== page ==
Saying “No”

noOver the past two days, multiple sources (blog articles on LinkedIn, memes, customers at my workplace) have told me that one of the biggest keys to success is the habit of saying “no.”

This gives me pause.

I have spent most of my life saying “yes” to just about everyone and everything, with mixed results. When you need money, you will say “yes” to just about any legitimate-sounding offer of work. When you are lonely, you will go along with someone else’s ideas of fun. In my experience, these “yes” moves have mostly introduced me to things I never would have tried and brought good things into my life. I’m glad I said “yes.”

But, what about saying “no”? I look back at some of the biggest moments I have said “no,” and see those might have had an even more profound effect on my life than the times I have said “yes.” There was the time I decided not to go to my parents’ alma mater for college, or the time I ended a very serious relationship that had been headed toward marriage. Those “no’s” were dramatic, but I wouldn’t be the person I am if I hadn’t said them.

While saying “yes” has brought hope and possibilities into my life, saying “no” has closed doors and burned bridges, which helped me identify what I really wanted out of life. Saying “no” helped me move forward by taking away the anxiety of having too many choices to make.

I’ve always been reluctant to say “no,” except on the topics I consider “unquestionable,” such as my faith and what I believe God has told me to do. Lately, I’ve been seeing that I need more and better boundaries. A lack of good boundaries have left me feeling off-balance, and parts of my life have been brought to a standstill by indecision in these moments. Maybe, (and it is even hard to write this) I should be saying “no” a little more often.

I recently read Boundaries by Dr. Henry Cloud and Dr. John Townsend, and Unashamed by Christine Caine. Both books reinforce this concept in their own ways, and called some areas of my life into question.

I decided to push back, and start saying “no” when I was justified. This has turned out to be a harder project than I realized.

I started small, by donating a lot of belongings I owned because of guilt or “making do” or “because someone else insisted” (I may blog about this soon).  I signed up for a dance class, started learning FreeCAD software, and checked out books on grant writing and e-publishing because I had let habit and lack of experience take the place of real decision making.  I have started to redraw some life boundaries and say “no” to some things when I had been putting that off. I’ve started very, very small, but I’ve started.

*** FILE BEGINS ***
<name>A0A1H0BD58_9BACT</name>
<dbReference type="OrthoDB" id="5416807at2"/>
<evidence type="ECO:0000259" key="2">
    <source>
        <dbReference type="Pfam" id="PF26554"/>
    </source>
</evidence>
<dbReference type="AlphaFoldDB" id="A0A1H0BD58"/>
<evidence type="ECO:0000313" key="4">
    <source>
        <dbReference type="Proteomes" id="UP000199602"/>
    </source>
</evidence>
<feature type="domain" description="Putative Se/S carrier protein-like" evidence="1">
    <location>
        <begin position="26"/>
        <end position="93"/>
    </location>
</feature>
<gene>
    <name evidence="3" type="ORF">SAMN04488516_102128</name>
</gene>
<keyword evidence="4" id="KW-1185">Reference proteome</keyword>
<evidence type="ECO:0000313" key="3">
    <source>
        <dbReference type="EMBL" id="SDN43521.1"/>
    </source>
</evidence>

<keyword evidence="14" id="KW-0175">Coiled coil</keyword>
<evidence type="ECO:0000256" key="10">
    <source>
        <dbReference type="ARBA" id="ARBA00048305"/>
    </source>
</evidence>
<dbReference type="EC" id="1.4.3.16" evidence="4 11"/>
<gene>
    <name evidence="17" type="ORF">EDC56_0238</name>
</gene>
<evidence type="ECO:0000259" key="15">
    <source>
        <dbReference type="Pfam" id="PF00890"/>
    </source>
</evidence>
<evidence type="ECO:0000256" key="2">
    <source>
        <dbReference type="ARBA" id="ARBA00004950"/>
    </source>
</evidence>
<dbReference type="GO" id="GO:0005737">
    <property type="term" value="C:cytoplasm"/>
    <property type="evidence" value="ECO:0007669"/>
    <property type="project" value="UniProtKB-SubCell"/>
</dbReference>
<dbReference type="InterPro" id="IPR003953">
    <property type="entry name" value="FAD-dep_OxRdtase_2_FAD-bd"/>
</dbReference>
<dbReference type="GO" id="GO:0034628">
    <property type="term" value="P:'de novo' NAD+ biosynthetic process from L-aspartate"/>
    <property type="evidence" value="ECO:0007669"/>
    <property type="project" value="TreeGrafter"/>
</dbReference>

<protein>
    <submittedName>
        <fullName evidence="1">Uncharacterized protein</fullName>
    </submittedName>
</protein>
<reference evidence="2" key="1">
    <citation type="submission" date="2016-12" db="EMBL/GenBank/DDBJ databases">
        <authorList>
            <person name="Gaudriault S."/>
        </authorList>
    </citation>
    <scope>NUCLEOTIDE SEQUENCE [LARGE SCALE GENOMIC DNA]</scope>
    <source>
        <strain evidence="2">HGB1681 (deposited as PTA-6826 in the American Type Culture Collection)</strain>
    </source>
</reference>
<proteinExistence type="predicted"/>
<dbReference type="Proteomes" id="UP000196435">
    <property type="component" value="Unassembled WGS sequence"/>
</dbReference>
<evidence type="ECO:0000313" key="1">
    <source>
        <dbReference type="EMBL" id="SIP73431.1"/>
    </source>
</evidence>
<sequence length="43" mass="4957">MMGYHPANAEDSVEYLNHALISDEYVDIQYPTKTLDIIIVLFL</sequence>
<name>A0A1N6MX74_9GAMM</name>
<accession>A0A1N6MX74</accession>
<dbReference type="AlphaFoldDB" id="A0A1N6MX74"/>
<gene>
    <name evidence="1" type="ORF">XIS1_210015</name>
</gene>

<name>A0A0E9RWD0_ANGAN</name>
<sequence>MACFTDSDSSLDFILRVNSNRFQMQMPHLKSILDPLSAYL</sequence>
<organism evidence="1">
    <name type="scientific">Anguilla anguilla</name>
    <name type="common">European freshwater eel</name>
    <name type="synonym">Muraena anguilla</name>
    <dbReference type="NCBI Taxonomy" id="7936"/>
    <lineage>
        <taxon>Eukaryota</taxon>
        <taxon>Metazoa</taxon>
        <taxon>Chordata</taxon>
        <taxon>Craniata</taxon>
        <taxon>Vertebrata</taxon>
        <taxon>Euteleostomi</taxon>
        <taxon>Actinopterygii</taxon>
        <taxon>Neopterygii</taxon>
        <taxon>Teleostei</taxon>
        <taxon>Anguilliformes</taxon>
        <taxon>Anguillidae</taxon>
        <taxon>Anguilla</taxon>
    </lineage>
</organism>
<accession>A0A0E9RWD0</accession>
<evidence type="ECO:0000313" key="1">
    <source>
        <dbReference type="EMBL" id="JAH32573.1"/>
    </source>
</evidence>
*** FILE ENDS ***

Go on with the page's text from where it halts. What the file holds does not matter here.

Even though I’m not the expert on “no,” and I’ve got a long way to go, I thought I’d share some questions I’ve been asking myself when trying to decide whether to say “yes” or “no.”

  1. Am I saying “yes” just to please other people? God has called us to be kind and accommodating to our fellow man, but He didn’t tell us that we cannot say “no.” Let me say it again! “No” is not an unchristian word! Being afraid to displease others can be a kind of bondage that ties us to their whims and sets us against our own consciences sometimes. God has given us free will, but He did it so we could trust and obey Him, and achieve the things He prepared in advance for us to do.
  2. What will I lose when I say “no”? It’s biblical to count the costs, but I have a problem with exaggerating them in my mind. This question is good for giving yourself some reality therapy. A decision to ignore some well-meant but misguided advice on a trivial matter should not (in normal events) end a relationship.
  3. What will I gain if I say “no”? If, in the last example, saying “no” ended that relationship, perhaps you gained some freedom from a toxic relationship. Most of the time, the benefit is seen more in free time to do other things or clearer goal-setting, and these are very valuable in my efforts to reach my full God-given potential.
  4. Why am I afraid to say “no”? This question has helped me figure out what was holding me back in relationships, in career choices, and even in small lifestyle decisions like sorting clothing to wear or to give away. “For the Spirit God gave us does not make us timid, but gives us power, love and self-discipline” (2 Timothy 1:7 NIV).
  5. Have I said “yes” to avoid something else? I’ll admit to having said “yes” to things, simply because they would be nice distractions from the task at hand, which I didn’t want to face. This question is to help me refocus on the goal and deal with why I am actively avoiding it.

I think there is truth in this statement that “no” is the key to success, but I’m still working on it.

I would love to hear your thoughts on this, including any revealing questions you’d like to add to my list. Leave me a comment!

2 thoughts on “Saying “No”

  1. This is a great post. I have been told so many times over the years that I needed to learn to say no, rather than allowing myself to be on the brink of exhaustion because I keep saying yes to people.
    I loved the way you wrote about this.


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